After taking the day off yesterday, the market is back to its typical 2013 pattern, which means that it starts off doing nothing and then accelerates as the day moves ahead, as for instance the Dow opened around unchanged, then rallied 35 points before setting back to unchanged after a very weak January Consumer Confidence report, the lowest since November 2011 on the consumer disgust over lower take-home pay on the increased social security tax deductions from their gross wages. But never mind, as a strong November CaseShiller Home Price Index, which showed the best yearly gains since the housing market topped out in 2006, a 5.5% advance in 2012, got the bullish juices flowing once again, as the Dow got as high as a 66 point advance at 12:45pm and is currently ahead by 60 as this is being written. And as has been the recent pattern as well, the Nasdaq is lagging as it is currently lower by 3 points and one cannot blame the stock named after a fruit, as it has now has the nerve to be higher for two straight days after its 38% downside journey and its lowering of price targets after the fact by the analysts as mentioned above.
The blame for the weak overall technology showing is from poor reports from technology stocks that are not even in the Nasdaq, but never mind, as BMC, EMC, STX and VMW are all getting blasted to the downside after coming up short. This is affecting most of the Nasdaq technology issues, as AMZN is now lower for the second day after reaching a new all-time high last Friday and ahead of its report Thursday night. Same is true for ISRG and PCLN after their recent magical-mystery upside tours as well.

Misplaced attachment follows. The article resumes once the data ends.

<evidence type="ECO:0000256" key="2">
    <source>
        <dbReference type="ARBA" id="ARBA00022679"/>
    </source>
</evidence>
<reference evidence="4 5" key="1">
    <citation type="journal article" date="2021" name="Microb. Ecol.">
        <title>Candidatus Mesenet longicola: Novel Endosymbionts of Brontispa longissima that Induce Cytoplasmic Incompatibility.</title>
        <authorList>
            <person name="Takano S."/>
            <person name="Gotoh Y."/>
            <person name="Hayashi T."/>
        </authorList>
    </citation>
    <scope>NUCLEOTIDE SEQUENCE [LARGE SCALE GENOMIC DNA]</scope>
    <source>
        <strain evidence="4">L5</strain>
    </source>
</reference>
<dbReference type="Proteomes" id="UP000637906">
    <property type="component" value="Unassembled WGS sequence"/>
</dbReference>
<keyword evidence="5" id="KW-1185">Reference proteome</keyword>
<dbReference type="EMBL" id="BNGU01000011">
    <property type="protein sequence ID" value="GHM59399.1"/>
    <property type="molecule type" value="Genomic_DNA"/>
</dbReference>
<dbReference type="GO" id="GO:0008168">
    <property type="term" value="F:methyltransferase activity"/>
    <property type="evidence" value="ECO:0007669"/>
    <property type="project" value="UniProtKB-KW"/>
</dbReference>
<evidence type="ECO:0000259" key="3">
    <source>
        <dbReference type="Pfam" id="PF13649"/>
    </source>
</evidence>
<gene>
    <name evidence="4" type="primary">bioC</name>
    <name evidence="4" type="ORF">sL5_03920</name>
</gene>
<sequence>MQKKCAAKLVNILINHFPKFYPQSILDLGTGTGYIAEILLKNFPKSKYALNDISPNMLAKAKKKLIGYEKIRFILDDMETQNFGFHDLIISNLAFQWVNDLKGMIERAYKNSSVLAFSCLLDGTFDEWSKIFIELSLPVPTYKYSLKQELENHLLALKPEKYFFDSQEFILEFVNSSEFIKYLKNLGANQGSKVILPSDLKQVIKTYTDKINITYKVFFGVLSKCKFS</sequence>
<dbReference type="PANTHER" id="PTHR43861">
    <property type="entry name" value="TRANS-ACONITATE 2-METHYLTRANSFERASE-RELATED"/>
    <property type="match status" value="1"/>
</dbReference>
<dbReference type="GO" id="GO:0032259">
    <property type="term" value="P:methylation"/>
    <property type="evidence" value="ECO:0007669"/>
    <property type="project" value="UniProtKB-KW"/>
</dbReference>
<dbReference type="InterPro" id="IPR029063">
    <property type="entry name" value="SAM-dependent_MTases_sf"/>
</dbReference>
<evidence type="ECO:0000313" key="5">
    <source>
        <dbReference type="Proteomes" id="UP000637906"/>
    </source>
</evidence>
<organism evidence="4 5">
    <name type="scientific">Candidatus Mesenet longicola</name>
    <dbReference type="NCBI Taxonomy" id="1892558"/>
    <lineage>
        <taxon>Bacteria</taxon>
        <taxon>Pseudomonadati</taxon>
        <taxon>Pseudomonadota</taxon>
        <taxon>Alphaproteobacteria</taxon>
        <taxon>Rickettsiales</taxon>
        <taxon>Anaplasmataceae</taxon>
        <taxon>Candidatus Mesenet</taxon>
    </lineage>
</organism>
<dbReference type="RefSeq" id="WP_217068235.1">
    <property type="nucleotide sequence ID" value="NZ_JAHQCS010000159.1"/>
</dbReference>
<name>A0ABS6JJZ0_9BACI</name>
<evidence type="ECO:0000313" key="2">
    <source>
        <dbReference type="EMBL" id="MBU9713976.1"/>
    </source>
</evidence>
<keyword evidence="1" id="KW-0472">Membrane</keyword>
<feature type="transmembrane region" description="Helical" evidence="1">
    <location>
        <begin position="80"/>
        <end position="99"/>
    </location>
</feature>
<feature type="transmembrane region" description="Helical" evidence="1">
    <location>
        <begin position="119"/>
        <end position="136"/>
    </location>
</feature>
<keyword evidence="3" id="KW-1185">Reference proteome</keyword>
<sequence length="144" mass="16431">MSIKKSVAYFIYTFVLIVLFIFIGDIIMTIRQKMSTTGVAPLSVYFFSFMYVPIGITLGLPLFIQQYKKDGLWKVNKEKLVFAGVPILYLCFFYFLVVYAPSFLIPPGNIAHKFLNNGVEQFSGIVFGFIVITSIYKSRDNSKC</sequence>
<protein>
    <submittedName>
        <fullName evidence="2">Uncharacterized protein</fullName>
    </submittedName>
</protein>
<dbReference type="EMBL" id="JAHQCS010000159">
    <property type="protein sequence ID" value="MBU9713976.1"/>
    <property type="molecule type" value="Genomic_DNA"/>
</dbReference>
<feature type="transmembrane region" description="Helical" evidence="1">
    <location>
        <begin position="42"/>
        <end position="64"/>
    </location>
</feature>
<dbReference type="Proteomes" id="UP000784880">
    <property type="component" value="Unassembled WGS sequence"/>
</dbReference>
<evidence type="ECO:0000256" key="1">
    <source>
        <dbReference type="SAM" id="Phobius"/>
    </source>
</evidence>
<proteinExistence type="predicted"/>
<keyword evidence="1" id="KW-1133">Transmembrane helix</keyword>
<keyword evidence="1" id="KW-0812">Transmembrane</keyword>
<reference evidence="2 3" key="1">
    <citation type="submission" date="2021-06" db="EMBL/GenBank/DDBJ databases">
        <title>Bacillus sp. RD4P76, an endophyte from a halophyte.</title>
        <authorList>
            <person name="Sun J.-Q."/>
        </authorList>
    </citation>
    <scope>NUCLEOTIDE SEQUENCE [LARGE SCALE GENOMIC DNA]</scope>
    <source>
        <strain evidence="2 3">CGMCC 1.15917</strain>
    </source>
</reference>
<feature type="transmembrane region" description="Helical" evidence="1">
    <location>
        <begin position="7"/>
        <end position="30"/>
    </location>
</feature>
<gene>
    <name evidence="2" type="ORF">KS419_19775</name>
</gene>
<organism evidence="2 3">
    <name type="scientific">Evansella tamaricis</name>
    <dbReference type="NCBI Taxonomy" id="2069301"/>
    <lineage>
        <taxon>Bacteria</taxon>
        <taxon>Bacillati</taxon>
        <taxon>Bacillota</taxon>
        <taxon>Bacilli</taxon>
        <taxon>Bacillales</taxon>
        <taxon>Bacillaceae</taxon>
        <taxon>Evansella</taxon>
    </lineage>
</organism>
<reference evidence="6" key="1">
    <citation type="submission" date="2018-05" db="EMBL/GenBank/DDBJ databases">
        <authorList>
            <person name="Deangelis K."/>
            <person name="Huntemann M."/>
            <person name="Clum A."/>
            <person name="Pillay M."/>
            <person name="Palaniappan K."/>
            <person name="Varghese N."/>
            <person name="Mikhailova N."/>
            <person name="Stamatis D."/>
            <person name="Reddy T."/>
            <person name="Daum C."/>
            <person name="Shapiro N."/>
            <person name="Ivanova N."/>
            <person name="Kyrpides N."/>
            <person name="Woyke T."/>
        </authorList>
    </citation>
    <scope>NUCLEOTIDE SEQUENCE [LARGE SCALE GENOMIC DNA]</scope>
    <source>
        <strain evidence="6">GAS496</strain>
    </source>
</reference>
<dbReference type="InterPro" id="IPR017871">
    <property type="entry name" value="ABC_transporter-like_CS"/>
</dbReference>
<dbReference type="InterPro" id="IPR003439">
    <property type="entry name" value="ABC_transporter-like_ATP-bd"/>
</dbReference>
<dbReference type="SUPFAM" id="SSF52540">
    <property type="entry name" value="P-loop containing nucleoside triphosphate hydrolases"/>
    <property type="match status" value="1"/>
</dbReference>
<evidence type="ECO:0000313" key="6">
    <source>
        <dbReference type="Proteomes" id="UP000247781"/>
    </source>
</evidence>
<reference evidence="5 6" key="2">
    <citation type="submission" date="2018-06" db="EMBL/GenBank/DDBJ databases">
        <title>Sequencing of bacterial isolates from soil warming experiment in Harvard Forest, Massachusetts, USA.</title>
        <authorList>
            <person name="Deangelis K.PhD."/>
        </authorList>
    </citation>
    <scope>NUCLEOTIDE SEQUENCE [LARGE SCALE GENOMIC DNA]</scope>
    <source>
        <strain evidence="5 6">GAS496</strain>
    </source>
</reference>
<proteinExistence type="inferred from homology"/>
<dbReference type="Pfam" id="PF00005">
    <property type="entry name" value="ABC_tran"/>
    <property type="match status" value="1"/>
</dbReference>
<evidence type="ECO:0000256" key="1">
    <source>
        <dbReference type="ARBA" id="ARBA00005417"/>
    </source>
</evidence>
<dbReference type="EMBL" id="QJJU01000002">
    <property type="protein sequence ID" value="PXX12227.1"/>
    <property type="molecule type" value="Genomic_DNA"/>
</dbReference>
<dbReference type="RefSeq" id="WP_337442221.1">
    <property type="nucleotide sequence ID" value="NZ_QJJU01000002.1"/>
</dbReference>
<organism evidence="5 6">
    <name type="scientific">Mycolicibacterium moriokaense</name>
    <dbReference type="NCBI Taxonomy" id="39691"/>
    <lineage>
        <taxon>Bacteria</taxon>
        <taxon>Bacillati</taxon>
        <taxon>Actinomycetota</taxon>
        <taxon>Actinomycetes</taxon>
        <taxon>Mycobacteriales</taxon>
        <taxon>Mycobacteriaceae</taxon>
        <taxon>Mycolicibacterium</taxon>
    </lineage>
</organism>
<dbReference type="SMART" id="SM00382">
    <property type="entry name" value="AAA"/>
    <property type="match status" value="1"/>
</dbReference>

Breadth numbers are nominally positive at a 16/13 upside ratio and the VIX is finally lower after those bizarre four straight up-days even as the market was moving higher as well, and even today when things opened around unchanged, it jumped out to a fast gain of .31 to 13.88 before finally coming down as the Dow and S&P have steadily improved as mentioned above. It is now lower by .44 to 13.13, still above its new support level of 12.30, which means that the market still has room to advance.
The Dow is being helped by a good report from component PFE and carryover friendliness from CAT and PG, both of whom recently did well on their reports and are continuing to move higher. On the other hand, F is getting blasted to the downside after it reported a wider than expected loss in its European operations after beating the overall number. And energy stocks are higher once again after taking yesterday off on a good report and new high in the shares of VLO.